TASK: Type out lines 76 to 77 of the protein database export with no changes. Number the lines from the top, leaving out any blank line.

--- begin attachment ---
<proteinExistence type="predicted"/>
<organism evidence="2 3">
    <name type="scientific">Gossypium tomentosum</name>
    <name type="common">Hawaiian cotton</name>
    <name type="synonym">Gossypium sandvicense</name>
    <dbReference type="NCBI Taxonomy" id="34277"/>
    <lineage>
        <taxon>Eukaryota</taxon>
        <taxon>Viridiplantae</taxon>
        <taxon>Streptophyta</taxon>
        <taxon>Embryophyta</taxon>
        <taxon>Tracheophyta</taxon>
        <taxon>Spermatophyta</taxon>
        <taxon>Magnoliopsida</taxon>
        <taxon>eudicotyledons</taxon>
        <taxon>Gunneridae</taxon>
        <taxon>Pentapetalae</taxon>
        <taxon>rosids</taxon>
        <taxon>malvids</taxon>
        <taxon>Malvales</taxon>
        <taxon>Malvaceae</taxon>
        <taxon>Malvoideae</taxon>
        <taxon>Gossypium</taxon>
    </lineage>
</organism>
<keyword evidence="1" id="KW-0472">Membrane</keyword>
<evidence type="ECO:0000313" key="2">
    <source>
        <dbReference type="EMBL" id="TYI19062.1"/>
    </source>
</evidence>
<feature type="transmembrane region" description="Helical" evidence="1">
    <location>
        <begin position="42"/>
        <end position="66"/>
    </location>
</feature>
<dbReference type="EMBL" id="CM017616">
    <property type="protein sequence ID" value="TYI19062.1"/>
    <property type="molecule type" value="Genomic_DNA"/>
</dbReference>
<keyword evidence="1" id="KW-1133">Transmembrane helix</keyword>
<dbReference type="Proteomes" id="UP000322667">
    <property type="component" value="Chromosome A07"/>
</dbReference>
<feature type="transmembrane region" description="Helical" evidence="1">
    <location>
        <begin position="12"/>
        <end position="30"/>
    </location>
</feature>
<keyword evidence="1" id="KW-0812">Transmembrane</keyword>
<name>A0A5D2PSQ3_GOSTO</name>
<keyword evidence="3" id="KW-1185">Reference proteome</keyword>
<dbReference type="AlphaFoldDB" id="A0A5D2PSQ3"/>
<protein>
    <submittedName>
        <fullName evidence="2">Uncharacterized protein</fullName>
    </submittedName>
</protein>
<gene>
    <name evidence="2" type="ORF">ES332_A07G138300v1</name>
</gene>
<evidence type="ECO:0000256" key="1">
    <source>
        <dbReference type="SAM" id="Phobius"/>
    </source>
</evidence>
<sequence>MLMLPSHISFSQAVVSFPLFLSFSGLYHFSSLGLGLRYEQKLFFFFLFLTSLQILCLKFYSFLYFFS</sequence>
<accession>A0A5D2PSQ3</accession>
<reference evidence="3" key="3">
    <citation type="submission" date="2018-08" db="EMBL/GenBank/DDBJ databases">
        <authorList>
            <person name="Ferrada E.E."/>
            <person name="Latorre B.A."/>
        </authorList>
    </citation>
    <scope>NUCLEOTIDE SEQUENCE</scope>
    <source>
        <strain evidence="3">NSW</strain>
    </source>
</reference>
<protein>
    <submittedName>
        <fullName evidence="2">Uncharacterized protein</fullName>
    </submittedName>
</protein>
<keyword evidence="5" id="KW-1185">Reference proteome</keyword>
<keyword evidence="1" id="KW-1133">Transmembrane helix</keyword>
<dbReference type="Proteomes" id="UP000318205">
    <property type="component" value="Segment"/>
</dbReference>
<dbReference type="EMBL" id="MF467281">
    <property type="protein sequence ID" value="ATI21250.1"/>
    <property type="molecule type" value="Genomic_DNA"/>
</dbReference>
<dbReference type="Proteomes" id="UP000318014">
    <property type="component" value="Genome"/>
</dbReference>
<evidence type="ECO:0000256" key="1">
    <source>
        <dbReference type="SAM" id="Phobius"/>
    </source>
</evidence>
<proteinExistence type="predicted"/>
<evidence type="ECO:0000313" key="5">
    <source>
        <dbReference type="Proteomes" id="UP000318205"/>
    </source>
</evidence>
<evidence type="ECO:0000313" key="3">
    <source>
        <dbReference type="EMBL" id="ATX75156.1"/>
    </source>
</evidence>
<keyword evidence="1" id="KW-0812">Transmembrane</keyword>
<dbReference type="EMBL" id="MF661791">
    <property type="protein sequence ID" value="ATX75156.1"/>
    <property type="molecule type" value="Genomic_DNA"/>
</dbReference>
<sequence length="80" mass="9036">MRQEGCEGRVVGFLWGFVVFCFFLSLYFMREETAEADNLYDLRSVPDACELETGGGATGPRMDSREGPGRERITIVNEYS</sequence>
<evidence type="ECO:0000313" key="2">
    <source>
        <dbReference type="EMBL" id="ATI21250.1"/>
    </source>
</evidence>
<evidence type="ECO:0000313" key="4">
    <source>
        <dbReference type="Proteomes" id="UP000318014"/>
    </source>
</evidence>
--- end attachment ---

        </authorList>
    </citation>